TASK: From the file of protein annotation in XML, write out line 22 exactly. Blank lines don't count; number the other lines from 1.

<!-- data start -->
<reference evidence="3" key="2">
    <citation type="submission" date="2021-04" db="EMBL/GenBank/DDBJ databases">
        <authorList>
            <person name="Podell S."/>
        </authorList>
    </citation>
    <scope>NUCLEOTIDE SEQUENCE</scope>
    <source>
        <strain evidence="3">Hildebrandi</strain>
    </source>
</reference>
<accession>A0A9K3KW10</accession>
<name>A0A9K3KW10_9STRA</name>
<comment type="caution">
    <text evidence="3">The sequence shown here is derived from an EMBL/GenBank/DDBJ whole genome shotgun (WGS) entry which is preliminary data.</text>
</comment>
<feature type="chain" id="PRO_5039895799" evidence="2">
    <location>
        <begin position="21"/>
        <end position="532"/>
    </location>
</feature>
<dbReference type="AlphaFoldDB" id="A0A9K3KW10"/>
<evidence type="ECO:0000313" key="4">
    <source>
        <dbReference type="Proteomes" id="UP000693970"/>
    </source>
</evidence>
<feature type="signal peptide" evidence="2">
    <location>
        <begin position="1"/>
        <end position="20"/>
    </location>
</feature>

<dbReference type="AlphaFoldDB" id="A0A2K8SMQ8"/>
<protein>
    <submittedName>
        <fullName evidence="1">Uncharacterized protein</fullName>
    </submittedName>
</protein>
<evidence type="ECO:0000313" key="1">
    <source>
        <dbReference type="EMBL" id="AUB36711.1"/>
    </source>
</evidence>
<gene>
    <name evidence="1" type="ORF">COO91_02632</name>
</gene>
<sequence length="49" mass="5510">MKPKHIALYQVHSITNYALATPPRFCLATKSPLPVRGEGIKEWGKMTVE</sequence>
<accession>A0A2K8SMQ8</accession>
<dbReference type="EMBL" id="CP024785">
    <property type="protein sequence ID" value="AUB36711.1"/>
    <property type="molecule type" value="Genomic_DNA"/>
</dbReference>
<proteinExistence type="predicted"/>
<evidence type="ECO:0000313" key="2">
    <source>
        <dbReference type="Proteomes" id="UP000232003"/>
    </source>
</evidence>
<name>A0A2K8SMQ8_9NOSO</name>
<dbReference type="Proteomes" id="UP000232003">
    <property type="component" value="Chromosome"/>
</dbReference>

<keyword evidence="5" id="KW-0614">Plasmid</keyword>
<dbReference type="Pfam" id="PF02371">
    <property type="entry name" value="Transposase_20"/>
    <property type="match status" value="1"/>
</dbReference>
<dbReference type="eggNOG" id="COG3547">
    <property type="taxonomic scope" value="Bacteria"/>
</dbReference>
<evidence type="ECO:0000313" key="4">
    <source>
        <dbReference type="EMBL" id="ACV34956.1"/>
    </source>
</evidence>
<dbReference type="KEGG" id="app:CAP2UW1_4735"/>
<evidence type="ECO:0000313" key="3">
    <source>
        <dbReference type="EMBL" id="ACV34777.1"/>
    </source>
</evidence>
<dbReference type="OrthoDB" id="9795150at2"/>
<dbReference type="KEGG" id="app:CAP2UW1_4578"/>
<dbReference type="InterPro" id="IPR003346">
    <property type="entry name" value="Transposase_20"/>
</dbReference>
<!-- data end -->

</feature>